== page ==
Composing strategies reported by high and low achievers in the TOEFL-iBT integrated task: implications for investigative pedagogy

Research output: Contribution to journalArticleResearchpeer-review

Abstract

The teaching of composing strategies is acknowledged to be an important area in writing instruction and test preparation. This study presents a small set of data originating from a larger project which investigated the composing strategies reported by 30 international postgraduate students. These students were in their second year of university study and had all volunteered to attempt the TOEFL-iBT writing test. Immediately after completion of each task, they were interviewed about the way they had understood the requirements of the tasks and the processes and strategies they had used in order to complete them. All the students had successfully obtained entry to university and were functioning satisfactorily in their current areas of study, yet the scores they achieved in the TOEFL writing assessment showed considerable variation. Surprisingly, some were well below the benchmark for university entry. In order to investigate this, we revisited and reanalysed the interview data gathered from the three top and three bottom scorers, and examined similarities and differences in the way they approached and undertook the task. The high scorers' goals for task completion focused on the product as well as the process, and in contrast to the low scorers their monitoring strategies involved interaction with the emerging text. While we acknowledge that actual differences in language proficiency may have been partially responsible for the different scores, in this paper we explore the possible role of strategy choice, and we consider implications for test preparation teaching and writing instruction in general.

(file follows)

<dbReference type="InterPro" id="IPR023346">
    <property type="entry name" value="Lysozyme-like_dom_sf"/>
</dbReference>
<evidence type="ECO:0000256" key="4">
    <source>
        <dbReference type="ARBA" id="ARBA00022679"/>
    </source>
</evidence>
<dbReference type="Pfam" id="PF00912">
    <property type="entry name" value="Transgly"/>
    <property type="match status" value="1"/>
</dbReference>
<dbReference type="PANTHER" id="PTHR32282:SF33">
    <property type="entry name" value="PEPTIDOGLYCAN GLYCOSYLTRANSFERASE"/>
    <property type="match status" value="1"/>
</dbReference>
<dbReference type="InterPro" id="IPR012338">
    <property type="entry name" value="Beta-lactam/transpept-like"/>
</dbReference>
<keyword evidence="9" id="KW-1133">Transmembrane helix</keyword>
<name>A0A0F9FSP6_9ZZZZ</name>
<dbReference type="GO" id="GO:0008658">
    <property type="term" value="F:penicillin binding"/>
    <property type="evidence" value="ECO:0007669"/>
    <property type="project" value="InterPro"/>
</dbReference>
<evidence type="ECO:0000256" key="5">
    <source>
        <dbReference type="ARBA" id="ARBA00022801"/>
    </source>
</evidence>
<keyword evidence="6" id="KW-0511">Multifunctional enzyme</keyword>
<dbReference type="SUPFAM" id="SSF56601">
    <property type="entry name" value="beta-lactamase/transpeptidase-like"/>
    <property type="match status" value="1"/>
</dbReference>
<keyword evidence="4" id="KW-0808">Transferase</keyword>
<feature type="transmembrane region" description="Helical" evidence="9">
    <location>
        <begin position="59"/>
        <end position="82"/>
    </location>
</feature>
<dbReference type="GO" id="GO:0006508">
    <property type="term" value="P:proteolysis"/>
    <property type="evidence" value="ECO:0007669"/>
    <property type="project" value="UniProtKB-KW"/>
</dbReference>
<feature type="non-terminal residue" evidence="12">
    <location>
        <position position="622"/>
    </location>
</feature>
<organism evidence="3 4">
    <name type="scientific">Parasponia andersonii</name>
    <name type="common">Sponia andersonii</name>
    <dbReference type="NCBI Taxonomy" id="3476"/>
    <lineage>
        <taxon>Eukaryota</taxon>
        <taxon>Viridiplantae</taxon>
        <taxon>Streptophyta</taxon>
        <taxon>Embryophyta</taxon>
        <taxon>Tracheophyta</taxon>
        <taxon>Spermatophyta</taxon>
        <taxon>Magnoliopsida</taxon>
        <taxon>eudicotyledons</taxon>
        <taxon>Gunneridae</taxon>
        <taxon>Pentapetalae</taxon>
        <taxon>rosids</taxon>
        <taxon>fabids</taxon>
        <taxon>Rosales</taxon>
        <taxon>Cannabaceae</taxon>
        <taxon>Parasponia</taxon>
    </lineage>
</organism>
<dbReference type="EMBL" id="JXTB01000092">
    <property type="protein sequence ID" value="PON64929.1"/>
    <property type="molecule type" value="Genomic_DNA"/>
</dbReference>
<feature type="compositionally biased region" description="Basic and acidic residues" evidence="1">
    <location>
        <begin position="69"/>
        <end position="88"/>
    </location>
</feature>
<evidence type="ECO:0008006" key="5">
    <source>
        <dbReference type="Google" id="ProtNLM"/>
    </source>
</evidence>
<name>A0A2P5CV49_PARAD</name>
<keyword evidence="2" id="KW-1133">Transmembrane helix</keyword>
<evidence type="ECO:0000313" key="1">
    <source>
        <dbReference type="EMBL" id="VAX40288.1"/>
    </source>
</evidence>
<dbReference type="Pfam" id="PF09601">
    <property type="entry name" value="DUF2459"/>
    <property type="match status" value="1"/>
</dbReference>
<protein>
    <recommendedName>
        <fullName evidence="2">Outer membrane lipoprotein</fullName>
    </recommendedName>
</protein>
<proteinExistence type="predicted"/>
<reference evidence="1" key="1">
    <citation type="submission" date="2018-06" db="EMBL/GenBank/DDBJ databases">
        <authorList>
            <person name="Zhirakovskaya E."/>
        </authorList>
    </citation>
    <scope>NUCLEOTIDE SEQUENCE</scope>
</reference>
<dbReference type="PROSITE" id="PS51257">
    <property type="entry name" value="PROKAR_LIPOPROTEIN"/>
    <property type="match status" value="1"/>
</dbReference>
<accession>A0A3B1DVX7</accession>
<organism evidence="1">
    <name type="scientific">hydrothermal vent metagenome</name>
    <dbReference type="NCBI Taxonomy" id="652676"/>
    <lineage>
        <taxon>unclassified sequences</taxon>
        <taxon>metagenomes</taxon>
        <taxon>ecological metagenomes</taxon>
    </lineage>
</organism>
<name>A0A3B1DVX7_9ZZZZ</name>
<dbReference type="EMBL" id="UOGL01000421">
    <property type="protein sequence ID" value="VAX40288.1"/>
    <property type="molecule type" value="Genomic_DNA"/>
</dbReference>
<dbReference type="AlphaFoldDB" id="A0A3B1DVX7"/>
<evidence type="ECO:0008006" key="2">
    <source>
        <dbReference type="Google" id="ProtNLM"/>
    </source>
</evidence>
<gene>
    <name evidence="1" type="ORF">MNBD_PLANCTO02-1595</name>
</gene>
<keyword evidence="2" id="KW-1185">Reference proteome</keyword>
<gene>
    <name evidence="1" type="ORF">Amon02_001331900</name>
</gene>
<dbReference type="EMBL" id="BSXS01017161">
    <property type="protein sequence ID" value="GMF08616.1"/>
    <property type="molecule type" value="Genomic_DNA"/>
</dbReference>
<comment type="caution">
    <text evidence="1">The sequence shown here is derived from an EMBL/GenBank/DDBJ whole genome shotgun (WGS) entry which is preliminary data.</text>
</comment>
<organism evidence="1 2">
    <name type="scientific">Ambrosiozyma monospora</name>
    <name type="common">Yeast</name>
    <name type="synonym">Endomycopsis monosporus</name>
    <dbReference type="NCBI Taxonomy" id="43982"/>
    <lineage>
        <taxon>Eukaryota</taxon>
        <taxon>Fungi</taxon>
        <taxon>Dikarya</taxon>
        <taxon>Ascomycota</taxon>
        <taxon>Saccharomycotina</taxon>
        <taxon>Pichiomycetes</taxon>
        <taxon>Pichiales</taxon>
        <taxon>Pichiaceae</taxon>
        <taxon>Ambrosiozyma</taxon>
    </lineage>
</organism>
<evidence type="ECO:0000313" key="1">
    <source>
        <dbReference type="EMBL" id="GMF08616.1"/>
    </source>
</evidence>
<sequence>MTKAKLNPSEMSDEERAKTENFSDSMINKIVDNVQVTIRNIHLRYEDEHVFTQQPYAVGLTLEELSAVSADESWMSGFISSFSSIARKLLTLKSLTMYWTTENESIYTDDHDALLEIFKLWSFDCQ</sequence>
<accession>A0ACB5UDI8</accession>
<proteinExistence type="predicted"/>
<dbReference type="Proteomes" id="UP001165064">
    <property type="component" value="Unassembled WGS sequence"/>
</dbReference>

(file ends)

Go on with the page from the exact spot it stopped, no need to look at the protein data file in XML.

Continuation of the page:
LanguageEnglish
Pages129-160
Number of pages32
JournalWriting and Pedagogy
Volume10
Issue number1-2
DOIs
Publication statusPublished - 25 Sep 2018

Fingerprint

writing instruction
university
student
Teaching
monitoring
interaction
interview
language

Keywords

  • second language writing
  • Writing strategies
  • teaching second language writing
  • test preparation
  • TOEFL
  • integrated test tasks
  • composing
  • academic writing

Cite this

@article{7be599f7ff1049f4903ec9321eda22be,
title = "Composing strategies reported by high and low achievers in the TOEFL-iBT integrated task: implications for investigative pedagogy",